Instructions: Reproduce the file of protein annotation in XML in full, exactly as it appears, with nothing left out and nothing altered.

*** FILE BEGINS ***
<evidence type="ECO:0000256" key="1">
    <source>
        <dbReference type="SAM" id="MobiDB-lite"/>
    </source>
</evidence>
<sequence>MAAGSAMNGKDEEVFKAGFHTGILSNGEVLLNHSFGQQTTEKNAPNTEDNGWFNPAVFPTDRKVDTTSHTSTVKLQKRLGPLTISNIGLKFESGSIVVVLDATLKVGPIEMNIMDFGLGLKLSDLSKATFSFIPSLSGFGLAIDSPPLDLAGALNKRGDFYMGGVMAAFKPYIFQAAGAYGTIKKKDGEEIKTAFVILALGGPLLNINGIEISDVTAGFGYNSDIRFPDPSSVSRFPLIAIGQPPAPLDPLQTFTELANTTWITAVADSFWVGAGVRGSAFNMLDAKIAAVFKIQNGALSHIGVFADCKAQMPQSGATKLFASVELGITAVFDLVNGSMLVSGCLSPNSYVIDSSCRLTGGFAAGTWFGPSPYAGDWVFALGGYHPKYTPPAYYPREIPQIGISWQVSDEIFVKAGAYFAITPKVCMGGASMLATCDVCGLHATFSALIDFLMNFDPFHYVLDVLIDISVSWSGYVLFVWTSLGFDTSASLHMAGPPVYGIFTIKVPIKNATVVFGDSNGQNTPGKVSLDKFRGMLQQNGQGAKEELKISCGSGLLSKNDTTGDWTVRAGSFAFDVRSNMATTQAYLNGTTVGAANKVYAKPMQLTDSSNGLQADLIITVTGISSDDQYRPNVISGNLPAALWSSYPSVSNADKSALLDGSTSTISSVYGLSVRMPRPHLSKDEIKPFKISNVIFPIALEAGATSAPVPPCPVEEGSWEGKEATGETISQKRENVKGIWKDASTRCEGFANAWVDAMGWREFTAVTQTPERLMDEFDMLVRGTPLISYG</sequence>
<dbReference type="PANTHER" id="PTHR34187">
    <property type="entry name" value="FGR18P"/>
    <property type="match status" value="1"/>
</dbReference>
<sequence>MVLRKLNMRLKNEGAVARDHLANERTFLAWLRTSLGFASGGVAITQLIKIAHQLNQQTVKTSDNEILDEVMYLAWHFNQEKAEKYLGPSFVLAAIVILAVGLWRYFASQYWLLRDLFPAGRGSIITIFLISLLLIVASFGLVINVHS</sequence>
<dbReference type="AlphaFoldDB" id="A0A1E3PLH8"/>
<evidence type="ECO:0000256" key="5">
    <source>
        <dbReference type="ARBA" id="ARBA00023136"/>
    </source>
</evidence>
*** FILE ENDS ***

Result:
<evidence type="ECO:0000256" key="1">
    <source>
        <dbReference type="SAM" id="MobiDB-lite"/>
    </source>
</evidence>
<sequence>MAAGSAMNGKDEEVFKAGFHTGILSNGEVLLNHSFGQQTTEKNAPNTEDNGWFNPAVFPTDRKVDTTSHTSTVKLQKRLGPLTISNIGLKFESGSIVVVLDATLKVGPIEMNIMDFGLGLKLSDLSKATFSFIPSLSGFGLAIDSPPLDLAGALNKRGDFYMGGVMAAFKPYIFQAAGAYGTIKKKDGEEIKTAFVILALGGPLLNINGIEISDVTAGFGYNSDIRFPDPSSVSRFPLIAIGQPPAPLDPLQTFTELANTTWITAVADSFWVGAGVRGSAFNMLDAKIAAVFKIQNGALSHIGVFADCKAQMPQSGATKLFASVELGITAVFDLVNGSMLVSGCLSPNSYVIDSSCRLTGGFAAGTWFGPSPYAGDWVFALGGYHPKYTPPAYYPREIPQIGISWQVSDEIFVKAGAYFAITPKVCMGGASMLATCDVCGLHATFSALIDFLMNFDPFHYVLDVLIDISVSWSGYVLFVWTSLGFDTSASLHMAGPPVYGIFTIKVPIKNATVVFGDSNGQNTPGKVSLDKFRGMLQQNGQGAKEELKISCGSGLLSKNDTTGDWTVRAGSFAFDVRSNMATTQAYLNGTTVGAANKVYAKPMQLTDSSNGLQADLIITVTGISSDDQYRPNVISGNLPAALWSSYPSVSNADKSALLDGSTSTISSVYGLSVRMPRPHLSKDEIKPFKISNVIFPIALEAGATSAPVPPCPVEEGSWEGKEATGETISQKRENVKGIWKDASTRCEGFANAWVDAMGWREFTAVTQTPERLMDEFDMLVRGTPLISYG</sequence>
<dbReference type="PANTHER" id="PTHR34187">
    <property type="entry name" value="FGR18P"/>
    <property type="match status" value="1"/>
</dbReference>
<sequence>MVLRKLNMRLKNEGAVARDHLANERTFLAWLRTSLGFASGGVAITQLIKIAHQLNQQTVKTSDNEILDEVMYLAWHFNQEKAEKYLGPSFVLAAIVILAVGLWRYFASQYWLLRDLFPAGRGSIITIFLISLLLIVASFGLVINVHS</sequence>
<dbReference type="AlphaFoldDB" id="A0A1E3PLH8"/>
<evidence type="ECO:0000256" key="5">
    <source>
        <dbReference type="ARBA" id="ARBA00023136"/>
    </source>
</evidence>